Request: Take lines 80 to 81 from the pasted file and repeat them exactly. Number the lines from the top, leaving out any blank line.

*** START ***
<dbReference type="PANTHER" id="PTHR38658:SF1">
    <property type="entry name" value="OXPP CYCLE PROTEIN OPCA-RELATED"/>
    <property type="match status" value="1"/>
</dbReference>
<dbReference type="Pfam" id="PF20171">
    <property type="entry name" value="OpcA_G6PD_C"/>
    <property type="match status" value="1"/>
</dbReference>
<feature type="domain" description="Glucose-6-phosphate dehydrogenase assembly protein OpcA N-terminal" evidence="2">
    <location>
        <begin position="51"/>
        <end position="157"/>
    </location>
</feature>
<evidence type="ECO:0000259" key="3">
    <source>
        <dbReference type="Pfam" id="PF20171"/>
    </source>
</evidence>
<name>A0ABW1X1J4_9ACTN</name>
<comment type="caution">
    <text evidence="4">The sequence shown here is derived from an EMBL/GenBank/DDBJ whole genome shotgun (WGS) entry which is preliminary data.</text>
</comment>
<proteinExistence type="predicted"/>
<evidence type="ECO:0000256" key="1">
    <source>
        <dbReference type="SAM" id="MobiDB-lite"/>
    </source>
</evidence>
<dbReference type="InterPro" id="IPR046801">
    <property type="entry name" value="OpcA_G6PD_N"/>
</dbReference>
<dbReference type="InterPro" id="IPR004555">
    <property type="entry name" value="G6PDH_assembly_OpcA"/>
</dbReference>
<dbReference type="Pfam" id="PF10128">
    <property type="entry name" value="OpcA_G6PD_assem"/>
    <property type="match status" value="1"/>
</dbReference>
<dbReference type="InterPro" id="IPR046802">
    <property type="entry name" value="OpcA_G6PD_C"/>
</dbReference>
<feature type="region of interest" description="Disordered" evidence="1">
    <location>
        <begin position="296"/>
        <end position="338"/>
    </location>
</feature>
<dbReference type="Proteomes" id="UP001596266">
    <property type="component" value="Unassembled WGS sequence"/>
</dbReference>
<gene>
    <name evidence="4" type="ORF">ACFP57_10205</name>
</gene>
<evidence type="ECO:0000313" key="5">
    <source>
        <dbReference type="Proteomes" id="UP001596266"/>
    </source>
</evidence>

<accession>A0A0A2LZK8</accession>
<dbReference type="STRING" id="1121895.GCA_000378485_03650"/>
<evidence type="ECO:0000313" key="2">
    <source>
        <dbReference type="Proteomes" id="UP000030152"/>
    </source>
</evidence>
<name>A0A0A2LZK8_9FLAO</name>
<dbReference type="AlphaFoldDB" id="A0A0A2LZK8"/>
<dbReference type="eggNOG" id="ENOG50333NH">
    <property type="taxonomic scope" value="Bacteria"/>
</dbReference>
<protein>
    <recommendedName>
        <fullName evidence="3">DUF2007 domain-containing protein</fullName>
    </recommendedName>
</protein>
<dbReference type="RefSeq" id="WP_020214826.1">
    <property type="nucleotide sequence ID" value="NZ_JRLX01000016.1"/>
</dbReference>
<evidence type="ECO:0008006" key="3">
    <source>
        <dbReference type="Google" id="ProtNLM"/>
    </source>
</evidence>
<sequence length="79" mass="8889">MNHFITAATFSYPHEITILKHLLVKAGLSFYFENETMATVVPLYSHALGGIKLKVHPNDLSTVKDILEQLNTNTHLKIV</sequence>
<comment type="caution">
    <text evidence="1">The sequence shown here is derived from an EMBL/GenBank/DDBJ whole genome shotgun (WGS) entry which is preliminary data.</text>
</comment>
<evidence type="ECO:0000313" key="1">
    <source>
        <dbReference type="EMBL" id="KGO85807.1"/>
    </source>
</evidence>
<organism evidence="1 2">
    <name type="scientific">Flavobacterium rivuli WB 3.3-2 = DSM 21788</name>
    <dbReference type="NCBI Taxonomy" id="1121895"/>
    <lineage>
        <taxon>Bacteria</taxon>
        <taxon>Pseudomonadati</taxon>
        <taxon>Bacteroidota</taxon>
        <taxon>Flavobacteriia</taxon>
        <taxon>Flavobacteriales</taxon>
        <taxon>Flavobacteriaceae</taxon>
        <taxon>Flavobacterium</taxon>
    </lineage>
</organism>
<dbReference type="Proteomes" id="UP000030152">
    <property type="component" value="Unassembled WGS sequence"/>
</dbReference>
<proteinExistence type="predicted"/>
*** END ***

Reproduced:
<evidence type="ECO:0008006" key="3">
    <source>